HAVANA – Cuba legalized the sale and purchase of automobiles for all citizens on Wednesday, another major step in the communist run island’s economic transformation and one that the public has been clamoring for over decades.

The government announced the move in April, but sales have been on hold until the measure was published into law in the Official Gazette.

Under the law, which takes effect Saturday, buyers and sellers must each pay a 4 percent tax, and buyers must make a sworn declaration that the money used for the purchase was obtained legally.

Unrestricted sales had previously been limited to cars built before the 1959 revolution, one of the reasons Cuba’s streets are about the only place on the planet one routinely finds a multitude of finned American classics from the 1950s such as Chevrolet Bel Airs and Chrysler Imperials, all in various states of disrepair.

Doctors, athletes, artists and others sent abroad on official business were allowed to bring cars back or purchase a boxy, Russian-made Lada or Moskvich from the state. Some senior workers were given company cars, though gas usage is strictly monitored to make sure they are only driven for work reasons.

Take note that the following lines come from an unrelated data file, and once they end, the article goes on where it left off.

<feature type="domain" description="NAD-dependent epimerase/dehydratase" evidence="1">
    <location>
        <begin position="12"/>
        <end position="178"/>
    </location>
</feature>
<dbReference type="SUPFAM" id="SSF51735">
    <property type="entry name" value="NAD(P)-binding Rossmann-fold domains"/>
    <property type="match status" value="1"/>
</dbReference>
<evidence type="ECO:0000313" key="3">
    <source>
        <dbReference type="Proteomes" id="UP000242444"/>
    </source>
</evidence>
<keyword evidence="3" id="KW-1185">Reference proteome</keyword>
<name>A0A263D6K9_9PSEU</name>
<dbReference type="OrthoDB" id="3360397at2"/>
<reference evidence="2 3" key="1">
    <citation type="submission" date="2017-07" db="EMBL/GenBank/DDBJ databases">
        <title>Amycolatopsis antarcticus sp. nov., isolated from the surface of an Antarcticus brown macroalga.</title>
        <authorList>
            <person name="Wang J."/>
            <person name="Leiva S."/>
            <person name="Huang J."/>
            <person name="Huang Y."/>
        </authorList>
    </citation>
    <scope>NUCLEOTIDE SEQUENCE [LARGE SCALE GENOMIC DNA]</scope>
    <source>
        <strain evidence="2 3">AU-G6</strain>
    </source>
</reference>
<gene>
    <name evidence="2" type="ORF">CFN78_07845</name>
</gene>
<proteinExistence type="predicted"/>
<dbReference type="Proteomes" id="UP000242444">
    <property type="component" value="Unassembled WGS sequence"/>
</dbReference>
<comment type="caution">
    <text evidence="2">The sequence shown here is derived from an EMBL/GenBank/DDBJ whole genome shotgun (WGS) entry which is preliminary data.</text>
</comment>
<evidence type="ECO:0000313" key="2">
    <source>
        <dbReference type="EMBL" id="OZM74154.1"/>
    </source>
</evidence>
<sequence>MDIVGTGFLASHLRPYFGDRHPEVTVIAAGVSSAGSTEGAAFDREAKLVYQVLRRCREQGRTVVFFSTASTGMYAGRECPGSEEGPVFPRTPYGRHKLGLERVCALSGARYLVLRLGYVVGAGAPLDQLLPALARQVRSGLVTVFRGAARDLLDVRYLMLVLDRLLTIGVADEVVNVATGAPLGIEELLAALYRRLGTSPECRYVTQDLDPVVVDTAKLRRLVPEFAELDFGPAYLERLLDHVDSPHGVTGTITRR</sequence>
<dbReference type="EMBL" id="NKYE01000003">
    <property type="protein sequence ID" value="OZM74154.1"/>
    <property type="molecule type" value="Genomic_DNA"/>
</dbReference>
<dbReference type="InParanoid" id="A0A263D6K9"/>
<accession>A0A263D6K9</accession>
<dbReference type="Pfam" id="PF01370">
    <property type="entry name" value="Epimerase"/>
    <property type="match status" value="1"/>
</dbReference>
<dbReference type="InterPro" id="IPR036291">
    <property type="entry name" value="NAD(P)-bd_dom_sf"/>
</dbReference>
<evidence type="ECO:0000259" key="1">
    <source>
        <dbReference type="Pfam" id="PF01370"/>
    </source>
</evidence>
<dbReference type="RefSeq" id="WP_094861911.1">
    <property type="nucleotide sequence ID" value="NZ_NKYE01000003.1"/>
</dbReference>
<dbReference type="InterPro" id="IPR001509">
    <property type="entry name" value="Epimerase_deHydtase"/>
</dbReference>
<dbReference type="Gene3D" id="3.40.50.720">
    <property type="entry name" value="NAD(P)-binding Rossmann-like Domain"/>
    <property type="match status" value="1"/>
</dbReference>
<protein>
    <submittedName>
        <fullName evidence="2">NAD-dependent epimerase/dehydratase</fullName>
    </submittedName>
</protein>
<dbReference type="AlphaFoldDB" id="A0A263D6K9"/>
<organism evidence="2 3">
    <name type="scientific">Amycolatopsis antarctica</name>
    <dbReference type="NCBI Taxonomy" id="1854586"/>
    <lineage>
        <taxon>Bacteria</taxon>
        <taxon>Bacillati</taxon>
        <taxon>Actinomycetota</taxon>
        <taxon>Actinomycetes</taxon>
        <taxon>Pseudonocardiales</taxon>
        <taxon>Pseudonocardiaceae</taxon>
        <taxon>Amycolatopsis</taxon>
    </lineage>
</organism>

The new law will allow the sale of cars from all models and years, and it legalizes ownership of more than one car, although tax rates go up slightly.

“It is a very positive step,” said Rolando Perez, a Havana resident who was standing in line to get a license to go into business for himself. “They should have done it a long time ago.”

The purchase of new cars will be easier than in the past, but still extremely limited. Buyers will have to go to a small number of state-owned dealerships and demonstrate they made the money to buy the car through salary earned in an approved field, as opposed to from remittances sent from relatives abroad.

That would seem to limit such purchases to the same doctors, athletes and others who had been eligible to import cars following official travel abroad.

The 40-page Gazette also says that Cubans who leave the island for good can transfer ownership of their car to a relative or sell it outright. Previously, the state could seize the automobiles of those who emigrated.

While most car sales have been illegal without government permission since the early 1960s, used automobiles have been widely traded in a booming black market for years. Buyers would hand over large amounts of cash under what amounted to handshake agreements, with title not changing hands.

Many cars are generations removed from the original title holder, meaning ownership will have to be untangled once the new regulations take effect.

Because they could be legally traded among Cubans, old cars can fetch prices many times what their value would be off the island. Several people told The Associated Press they did not expect prices to be greatly affected until the government starts to import new cars.

The government has also announced it plans to legalize the sale and purchase of real estate by the end of 2011.